I have had many patients who are concerned about the cleanliness of their ears when I perform a visual inspection of the outer ear canal (otoscopy). Cerumen in small amounts is perfectly normal. Cerumen provides a defense against insects that might wander in, has a pH factor that is not conducive to the growth of bacteria or other microbes, and helps keep the outer ear canal moist.
The ear actually sloughs off debris through a process called migration. Dead skin cells coupled with cerumen travel at very slow speeds from the inside of the canal toward the lateral (outside) portion of the canal. Some individuals produce more cerumen than the system can handle and as a result there is a buildup. Normally this does not affect hearing, until the ear canal is nearly or fully occluded. Removal in most cases is fairly straightforward. An audiologist or ENT specialist (physician) is trained to remove cerumen. This is an outpatient procedure and can usually be performed in a few minutes.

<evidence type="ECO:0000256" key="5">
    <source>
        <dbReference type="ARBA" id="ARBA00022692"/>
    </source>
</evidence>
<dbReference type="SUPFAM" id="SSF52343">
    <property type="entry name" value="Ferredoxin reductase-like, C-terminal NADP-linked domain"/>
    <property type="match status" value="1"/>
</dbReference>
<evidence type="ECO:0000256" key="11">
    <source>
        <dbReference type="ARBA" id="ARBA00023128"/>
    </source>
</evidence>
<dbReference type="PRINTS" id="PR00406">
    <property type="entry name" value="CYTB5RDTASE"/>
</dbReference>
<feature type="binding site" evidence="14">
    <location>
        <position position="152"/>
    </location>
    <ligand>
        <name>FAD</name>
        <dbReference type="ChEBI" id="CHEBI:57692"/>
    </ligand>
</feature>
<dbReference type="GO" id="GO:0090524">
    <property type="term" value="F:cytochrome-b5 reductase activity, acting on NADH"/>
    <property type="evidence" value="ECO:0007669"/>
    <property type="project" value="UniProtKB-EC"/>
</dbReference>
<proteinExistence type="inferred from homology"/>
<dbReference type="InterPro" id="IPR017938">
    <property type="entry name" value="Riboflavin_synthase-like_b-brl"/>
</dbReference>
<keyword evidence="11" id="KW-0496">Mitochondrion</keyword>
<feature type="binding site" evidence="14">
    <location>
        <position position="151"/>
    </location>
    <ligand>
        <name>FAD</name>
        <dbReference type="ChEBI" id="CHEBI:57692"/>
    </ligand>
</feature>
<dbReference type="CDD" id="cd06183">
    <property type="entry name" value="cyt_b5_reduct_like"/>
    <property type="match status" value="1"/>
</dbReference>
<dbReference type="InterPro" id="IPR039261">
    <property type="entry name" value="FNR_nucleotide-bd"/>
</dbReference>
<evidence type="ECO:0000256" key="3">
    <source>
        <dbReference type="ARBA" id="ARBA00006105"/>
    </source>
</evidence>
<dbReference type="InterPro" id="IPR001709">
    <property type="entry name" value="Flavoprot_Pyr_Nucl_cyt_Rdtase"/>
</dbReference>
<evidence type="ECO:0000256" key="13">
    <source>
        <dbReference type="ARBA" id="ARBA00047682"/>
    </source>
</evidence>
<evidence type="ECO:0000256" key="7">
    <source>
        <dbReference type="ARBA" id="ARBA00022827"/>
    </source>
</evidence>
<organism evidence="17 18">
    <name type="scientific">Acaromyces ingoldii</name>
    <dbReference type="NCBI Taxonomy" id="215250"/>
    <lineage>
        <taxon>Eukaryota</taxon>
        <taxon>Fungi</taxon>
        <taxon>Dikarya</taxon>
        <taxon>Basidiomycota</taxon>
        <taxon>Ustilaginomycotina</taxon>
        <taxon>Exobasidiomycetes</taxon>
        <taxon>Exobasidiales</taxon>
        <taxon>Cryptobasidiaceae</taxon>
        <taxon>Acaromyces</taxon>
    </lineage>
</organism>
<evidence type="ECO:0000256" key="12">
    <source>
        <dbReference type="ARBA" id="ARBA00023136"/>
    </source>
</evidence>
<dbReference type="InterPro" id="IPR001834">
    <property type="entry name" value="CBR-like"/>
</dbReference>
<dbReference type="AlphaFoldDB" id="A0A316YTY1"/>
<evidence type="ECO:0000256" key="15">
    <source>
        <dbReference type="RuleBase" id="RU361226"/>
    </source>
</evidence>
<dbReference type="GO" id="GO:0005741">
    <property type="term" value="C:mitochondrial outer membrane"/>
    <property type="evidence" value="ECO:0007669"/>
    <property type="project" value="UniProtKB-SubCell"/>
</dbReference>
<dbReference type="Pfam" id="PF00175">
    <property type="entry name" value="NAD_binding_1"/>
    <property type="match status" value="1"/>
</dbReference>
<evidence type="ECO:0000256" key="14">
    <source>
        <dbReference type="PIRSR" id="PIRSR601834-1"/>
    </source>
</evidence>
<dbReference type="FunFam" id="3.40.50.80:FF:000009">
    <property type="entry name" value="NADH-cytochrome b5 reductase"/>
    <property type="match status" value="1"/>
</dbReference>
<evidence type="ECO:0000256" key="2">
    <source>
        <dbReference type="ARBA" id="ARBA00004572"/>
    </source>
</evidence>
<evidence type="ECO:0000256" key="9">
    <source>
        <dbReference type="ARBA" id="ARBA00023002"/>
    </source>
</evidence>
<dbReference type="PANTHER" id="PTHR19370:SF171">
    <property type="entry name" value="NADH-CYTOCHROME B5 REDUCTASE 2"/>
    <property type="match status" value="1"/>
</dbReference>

Sometimes the removal is a little more involved and may require the use of ear drops (cerumenolytics) that soften the wax and make it easier to remove. In some instances, a small curette will be used to extract the cerumen, while for other cases an irrigation will be performed where a stream of water is directed into the outer ear canal, eventually resulting in the removal of the debris. While this type of approach can be disconcerting to a patient who has never undergone through this procedure, it is normally well tolerated.